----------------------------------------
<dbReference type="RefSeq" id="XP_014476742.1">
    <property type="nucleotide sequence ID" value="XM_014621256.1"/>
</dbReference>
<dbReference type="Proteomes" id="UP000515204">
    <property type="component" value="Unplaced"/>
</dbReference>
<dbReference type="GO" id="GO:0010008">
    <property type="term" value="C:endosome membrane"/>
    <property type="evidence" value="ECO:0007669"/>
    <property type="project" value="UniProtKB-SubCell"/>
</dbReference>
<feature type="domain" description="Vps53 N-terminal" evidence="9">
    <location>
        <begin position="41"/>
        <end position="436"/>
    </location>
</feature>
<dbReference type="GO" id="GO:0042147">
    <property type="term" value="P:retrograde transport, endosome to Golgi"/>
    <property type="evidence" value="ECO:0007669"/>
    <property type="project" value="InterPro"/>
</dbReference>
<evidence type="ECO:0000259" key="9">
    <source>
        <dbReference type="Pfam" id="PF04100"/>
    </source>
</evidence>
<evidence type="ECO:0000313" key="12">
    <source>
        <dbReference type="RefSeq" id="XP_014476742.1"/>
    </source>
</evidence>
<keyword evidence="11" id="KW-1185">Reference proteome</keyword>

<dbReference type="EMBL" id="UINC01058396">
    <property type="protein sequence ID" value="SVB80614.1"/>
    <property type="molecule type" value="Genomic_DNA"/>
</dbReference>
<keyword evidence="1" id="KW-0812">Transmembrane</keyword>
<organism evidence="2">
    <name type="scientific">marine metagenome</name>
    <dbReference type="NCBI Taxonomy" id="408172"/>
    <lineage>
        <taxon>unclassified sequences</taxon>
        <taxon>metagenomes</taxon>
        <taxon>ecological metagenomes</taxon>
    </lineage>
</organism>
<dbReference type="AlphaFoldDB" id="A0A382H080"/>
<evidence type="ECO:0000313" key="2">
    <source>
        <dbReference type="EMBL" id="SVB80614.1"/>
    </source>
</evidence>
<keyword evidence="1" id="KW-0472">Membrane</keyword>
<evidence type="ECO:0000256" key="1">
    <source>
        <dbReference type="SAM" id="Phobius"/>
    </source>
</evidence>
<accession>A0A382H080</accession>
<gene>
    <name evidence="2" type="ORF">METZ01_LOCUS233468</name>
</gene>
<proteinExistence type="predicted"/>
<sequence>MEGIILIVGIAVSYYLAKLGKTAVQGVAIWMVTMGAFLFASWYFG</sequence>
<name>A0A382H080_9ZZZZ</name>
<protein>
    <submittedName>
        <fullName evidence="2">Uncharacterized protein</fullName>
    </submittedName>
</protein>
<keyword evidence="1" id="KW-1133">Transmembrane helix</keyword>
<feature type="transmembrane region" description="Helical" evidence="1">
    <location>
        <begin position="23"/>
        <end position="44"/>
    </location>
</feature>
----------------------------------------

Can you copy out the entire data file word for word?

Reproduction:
<dbReference type="RefSeq" id="XP_014476742.1">
    <property type="nucleotide sequence ID" value="XM_014621256.1"/>
</dbReference>
<dbReference type="Proteomes" id="UP000515204">
    <property type="component" value="Unplaced"/>
</dbReference>
<dbReference type="GO" id="GO:0010008">
    <property type="term" value="C:endosome membrane"/>
    <property type="evidence" value="ECO:0007669"/>
    <property type="project" value="UniProtKB-SubCell"/>
</dbReference>
<feature type="domain" description="Vps53 N-terminal" evidence="9">
    <location>
        <begin position="41"/>
        <end position="436"/>
    </location>
</feature>
<dbReference type="GO" id="GO:0042147">
    <property type="term" value="P:retrograde transport, endosome to Golgi"/>
    <property type="evidence" value="ECO:0007669"/>
    <property type="project" value="InterPro"/>
</dbReference>
<evidence type="ECO:0000259" key="9">
    <source>
        <dbReference type="Pfam" id="PF04100"/>
    </source>
</evidence>
<evidence type="ECO:0000313" key="12">
    <source>
        <dbReference type="RefSeq" id="XP_014476742.1"/>
    </source>
</evidence>
<keyword evidence="11" id="KW-1185">Reference proteome</keyword>

<dbReference type="EMBL" id="UINC01058396">
    <property type="protein sequence ID" value="SVB80614.1"/>
    <property type="molecule type" value="Genomic_DNA"/>
</dbReference>
<keyword evidence="1" id="KW-0812">Transmembrane</keyword>
<organism evidence="2">
    <name type="scientific">marine metagenome</name>
    <dbReference type="NCBI Taxonomy" id="408172"/>
    <lineage>
        <taxon>unclassified sequences</taxon>
        <taxon>metagenomes</taxon>
        <taxon>ecological metagenomes</taxon>
    </lineage>
</organism>
<dbReference type="AlphaFoldDB" id="A0A382H080"/>
<evidence type="ECO:0000313" key="2">
    <source>
        <dbReference type="EMBL" id="SVB80614.1"/>
    </source>
</evidence>
<keyword evidence="1" id="KW-0472">Membrane</keyword>
<evidence type="ECO:0000256" key="1">
    <source>
        <dbReference type="SAM" id="Phobius"/>
    </source>
</evidence>
<accession>A0A382H080</accession>
<gene>
    <name evidence="2" type="ORF">METZ01_LOCUS233468</name>
</gene>
<proteinExistence type="predicted"/>
<sequence>MEGIILIVGIAVSYYLAKLGKTAVQGVAIWMVTMGAFLFASWYFG</sequence>
<name>A0A382H080_9ZZZZ</name>
<protein>
    <submittedName>
        <fullName evidence="2">Uncharacterized protein</fullName>
    </submittedName>
</protein>
<keyword evidence="1" id="KW-1133">Transmembrane helix</keyword>
<feature type="transmembrane region" description="Helical" evidence="1">
    <location>
        <begin position="23"/>
        <end position="44"/>
    </location>
</feature>